Buenos Aires legislature passes tax reform
The Buenos Aires provincial government—not unlike its federal counterpart—faces a tenuous financial situation. The latest official data show that provincial government debt rose by 37% year on year, to Ps644bn (US$10.7bn, or 9.1% of gross regional product) by endSeptember 2019. Moreover, more than 80% of this debt is held in foreign currency, with a significant share contracted on a short-term basis. As a result, the province faces maturities of around US$2.7bn in 2020.
To address these issues, the newly elected governor, Axel Kicillof of the leftist Frente de Todos (FdT) Peronist coalition, sent a tax reform proposal to the provincial legislature in order to keep the government's revenue constant in real terms. Although the tax reform will not provide the government with the revenue it needs to close its financing gap for the full year, it is intended to help to balance the books, meet immediate-term repayment obligations and send a positive signal to investors ahead of debt-restructuring negotiations.
At the heart of Mr Kicillof's tax reform proposal was an increase in realestate taxes, of between 15% and 75%, with higher-value properties being taxed more heavily. The proposal also included increases to the gross sales tax on professional services, medicines, and cable broadcasting. Lastly, it incorporated a rise in the automotive sales tax on a sliding scale to make it more progressive. The reform seeks to raise tax revenue by an average of 55%, roughly in line with expected end-2019 inflation.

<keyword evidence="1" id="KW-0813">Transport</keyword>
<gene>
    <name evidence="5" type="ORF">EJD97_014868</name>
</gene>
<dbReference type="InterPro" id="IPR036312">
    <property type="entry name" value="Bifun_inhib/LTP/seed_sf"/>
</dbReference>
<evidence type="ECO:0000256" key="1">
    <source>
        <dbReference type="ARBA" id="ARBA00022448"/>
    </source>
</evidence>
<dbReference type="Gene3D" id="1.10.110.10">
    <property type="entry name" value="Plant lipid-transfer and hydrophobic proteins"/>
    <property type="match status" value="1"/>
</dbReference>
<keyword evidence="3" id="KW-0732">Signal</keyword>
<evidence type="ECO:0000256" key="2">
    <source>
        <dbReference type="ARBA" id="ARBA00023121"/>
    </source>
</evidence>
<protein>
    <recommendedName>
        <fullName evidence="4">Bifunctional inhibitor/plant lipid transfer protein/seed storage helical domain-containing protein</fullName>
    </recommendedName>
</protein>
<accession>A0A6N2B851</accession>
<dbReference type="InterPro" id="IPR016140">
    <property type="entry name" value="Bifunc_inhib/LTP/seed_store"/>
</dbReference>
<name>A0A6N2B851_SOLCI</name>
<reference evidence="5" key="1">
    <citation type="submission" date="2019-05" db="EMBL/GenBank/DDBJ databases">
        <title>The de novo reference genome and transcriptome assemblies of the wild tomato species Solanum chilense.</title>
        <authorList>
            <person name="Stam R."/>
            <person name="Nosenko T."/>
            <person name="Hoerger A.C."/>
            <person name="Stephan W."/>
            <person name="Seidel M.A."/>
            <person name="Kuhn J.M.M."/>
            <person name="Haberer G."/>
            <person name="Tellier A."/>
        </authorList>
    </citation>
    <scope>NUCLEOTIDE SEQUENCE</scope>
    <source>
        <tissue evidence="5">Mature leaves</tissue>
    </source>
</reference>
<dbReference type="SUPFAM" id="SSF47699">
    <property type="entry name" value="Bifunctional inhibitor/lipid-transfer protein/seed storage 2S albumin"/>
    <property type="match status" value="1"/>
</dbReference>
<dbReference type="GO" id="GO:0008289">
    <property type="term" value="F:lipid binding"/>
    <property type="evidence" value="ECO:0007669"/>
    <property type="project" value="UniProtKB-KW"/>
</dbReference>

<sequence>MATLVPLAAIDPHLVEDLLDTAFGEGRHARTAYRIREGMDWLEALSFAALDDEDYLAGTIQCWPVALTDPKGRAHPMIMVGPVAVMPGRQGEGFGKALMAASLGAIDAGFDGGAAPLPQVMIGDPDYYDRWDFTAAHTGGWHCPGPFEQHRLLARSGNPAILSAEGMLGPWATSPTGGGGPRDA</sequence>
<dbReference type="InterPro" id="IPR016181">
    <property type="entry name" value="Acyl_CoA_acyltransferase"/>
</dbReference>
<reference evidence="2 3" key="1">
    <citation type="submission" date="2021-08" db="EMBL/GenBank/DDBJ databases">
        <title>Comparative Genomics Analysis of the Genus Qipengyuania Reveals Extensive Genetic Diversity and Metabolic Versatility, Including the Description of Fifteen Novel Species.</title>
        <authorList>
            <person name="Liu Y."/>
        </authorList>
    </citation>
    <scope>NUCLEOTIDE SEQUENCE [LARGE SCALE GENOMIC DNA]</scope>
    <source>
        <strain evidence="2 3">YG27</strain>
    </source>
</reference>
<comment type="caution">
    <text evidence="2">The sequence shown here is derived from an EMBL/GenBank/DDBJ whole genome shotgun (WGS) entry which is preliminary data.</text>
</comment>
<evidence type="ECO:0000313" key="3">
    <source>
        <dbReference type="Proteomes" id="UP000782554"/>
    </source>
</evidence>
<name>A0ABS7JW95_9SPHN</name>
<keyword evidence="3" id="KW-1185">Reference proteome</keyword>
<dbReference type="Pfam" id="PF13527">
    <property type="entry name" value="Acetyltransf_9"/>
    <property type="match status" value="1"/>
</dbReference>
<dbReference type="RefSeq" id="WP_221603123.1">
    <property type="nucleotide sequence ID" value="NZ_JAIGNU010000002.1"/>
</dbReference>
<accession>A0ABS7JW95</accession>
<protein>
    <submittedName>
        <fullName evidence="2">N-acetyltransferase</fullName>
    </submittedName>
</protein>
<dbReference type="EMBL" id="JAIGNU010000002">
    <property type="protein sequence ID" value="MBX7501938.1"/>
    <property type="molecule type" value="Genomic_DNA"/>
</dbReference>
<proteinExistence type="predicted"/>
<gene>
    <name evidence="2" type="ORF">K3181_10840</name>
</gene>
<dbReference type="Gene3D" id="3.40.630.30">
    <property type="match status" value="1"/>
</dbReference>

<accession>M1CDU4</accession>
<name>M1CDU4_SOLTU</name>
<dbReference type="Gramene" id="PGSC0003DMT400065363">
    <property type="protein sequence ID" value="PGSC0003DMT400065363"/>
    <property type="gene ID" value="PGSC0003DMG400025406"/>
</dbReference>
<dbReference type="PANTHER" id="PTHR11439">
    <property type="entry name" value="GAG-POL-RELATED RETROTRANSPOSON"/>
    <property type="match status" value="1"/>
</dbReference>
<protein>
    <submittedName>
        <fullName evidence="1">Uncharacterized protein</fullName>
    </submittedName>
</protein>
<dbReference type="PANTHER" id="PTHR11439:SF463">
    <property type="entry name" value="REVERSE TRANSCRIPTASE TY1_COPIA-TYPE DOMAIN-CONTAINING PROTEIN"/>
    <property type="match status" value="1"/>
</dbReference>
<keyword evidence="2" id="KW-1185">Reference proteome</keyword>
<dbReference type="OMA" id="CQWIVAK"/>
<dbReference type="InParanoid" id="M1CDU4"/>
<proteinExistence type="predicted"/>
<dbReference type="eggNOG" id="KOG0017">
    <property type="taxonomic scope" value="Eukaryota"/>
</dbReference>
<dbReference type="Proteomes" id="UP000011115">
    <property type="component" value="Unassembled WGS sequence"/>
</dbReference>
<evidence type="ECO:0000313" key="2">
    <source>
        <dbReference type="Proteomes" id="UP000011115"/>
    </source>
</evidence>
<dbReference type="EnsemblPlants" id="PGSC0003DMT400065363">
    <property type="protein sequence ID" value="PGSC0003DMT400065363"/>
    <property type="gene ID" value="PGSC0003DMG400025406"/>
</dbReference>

However, the final version of the reform imposes a moderately lower tax burden than Mr Kicillof had initially intended, as the FdT had to make concessions to the centre-right Juntos por el Cambio opposition coalition, which holds a majority in the Buenos Aires Senate (the upper house). As a result, the government expects the reform to yield moderately lower revenue than originally envisioned—to the tune of around Ps10bn.
on the forecast Our forecasts are unchanged. The developments in Buenos Aires province mirror those at the national level in that the government is resorting to tax increases (as opposed to spending cuts) in order to prop up the public finances. However, in both cases, financing risk will remain high until the conclusion of negotiations around debt restructuring.